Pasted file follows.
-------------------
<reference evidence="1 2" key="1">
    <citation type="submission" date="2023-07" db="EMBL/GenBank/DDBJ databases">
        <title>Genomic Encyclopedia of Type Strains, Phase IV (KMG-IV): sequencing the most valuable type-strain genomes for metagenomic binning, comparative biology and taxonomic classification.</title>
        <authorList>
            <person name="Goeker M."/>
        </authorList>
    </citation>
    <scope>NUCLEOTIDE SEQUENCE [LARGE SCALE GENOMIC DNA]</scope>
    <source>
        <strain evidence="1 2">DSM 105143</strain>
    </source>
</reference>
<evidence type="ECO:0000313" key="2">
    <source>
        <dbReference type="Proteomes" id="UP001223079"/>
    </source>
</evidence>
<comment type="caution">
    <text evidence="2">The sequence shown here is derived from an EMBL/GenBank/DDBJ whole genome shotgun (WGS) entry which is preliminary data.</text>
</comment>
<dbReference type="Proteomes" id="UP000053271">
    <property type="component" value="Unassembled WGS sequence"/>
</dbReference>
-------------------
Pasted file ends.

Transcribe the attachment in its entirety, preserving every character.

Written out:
<reference evidence="1 2" key="1">
    <citation type="submission" date="2023-07" db="EMBL/GenBank/DDBJ databases">
        <title>Genomic Encyclopedia of Type Strains, Phase IV (KMG-IV): sequencing the most valuable type-strain genomes for metagenomic binning, comparative biology and taxonomic classification.</title>
        <authorList>
            <person name="Goeker M."/>
        </authorList>
    </citation>
    <scope>NUCLEOTIDE SEQUENCE [LARGE SCALE GENOMIC DNA]</scope>
    <source>
        <strain evidence="1 2">DSM 105143</strain>
    </source>
</reference>
<evidence type="ECO:0000313" key="2">
    <source>
        <dbReference type="Proteomes" id="UP001223079"/>
    </source>
</evidence>
<comment type="caution">
    <text evidence="2">The sequence shown here is derived from an EMBL/GenBank/DDBJ whole genome shotgun (WGS) entry which is preliminary data.</text>
</comment>
<dbReference type="Proteomes" id="UP000053271">
    <property type="component" value="Unassembled WGS sequence"/>
</dbReference>